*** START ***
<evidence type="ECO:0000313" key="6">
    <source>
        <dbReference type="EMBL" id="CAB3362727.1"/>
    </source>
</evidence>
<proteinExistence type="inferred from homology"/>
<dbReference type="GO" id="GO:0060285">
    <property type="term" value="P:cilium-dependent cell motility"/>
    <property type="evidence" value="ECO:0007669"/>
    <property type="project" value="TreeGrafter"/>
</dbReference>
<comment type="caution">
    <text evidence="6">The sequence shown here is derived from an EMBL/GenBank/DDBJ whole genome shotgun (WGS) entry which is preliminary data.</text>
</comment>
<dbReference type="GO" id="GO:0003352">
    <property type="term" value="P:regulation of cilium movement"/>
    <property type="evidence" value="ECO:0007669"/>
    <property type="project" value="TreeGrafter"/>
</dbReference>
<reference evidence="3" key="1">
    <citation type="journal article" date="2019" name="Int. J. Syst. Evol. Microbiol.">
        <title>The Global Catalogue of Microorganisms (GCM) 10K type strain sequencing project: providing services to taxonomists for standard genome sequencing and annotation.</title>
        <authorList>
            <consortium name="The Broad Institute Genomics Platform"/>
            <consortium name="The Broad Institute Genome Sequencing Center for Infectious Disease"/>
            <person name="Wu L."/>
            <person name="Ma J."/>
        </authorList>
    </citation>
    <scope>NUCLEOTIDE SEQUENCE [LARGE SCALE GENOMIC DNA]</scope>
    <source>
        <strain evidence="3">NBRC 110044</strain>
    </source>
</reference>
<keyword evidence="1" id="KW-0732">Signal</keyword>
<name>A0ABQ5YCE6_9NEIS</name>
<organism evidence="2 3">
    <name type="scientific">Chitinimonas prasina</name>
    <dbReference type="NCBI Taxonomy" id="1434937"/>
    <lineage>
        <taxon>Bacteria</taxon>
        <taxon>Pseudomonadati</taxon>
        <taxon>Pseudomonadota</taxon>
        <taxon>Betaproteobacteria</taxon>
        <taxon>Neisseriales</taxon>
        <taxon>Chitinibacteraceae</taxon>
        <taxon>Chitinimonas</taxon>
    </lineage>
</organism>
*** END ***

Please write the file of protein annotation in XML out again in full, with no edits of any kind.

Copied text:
<evidence type="ECO:0000313" key="6">
    <source>
        <dbReference type="EMBL" id="CAB3362727.1"/>
    </source>
</evidence>
<proteinExistence type="inferred from homology"/>
<dbReference type="GO" id="GO:0060285">
    <property type="term" value="P:cilium-dependent cell motility"/>
    <property type="evidence" value="ECO:0007669"/>
    <property type="project" value="TreeGrafter"/>
</dbReference>
<comment type="caution">
    <text evidence="6">The sequence shown here is derived from an EMBL/GenBank/DDBJ whole genome shotgun (WGS) entry which is preliminary data.</text>
</comment>
<dbReference type="GO" id="GO:0003352">
    <property type="term" value="P:regulation of cilium movement"/>
    <property type="evidence" value="ECO:0007669"/>
    <property type="project" value="TreeGrafter"/>
</dbReference>
<reference evidence="3" key="1">
    <citation type="journal article" date="2019" name="Int. J. Syst. Evol. Microbiol.">
        <title>The Global Catalogue of Microorganisms (GCM) 10K type strain sequencing project: providing services to taxonomists for standard genome sequencing and annotation.</title>
        <authorList>
            <consortium name="The Broad Institute Genomics Platform"/>
            <consortium name="The Broad Institute Genome Sequencing Center for Infectious Disease"/>
            <person name="Wu L."/>
            <person name="Ma J."/>
        </authorList>
    </citation>
    <scope>NUCLEOTIDE SEQUENCE [LARGE SCALE GENOMIC DNA]</scope>
    <source>
        <strain evidence="3">NBRC 110044</strain>
    </source>
</reference>
<keyword evidence="1" id="KW-0732">Signal</keyword>
<name>A0ABQ5YCE6_9NEIS</name>
<organism evidence="2 3">
    <name type="scientific">Chitinimonas prasina</name>
    <dbReference type="NCBI Taxonomy" id="1434937"/>
    <lineage>
        <taxon>Bacteria</taxon>
        <taxon>Pseudomonadati</taxon>
        <taxon>Pseudomonadota</taxon>
        <taxon>Betaproteobacteria</taxon>
        <taxon>Neisseriales</taxon>
        <taxon>Chitinibacteraceae</taxon>
        <taxon>Chitinimonas</taxon>
    </lineage>
</organism>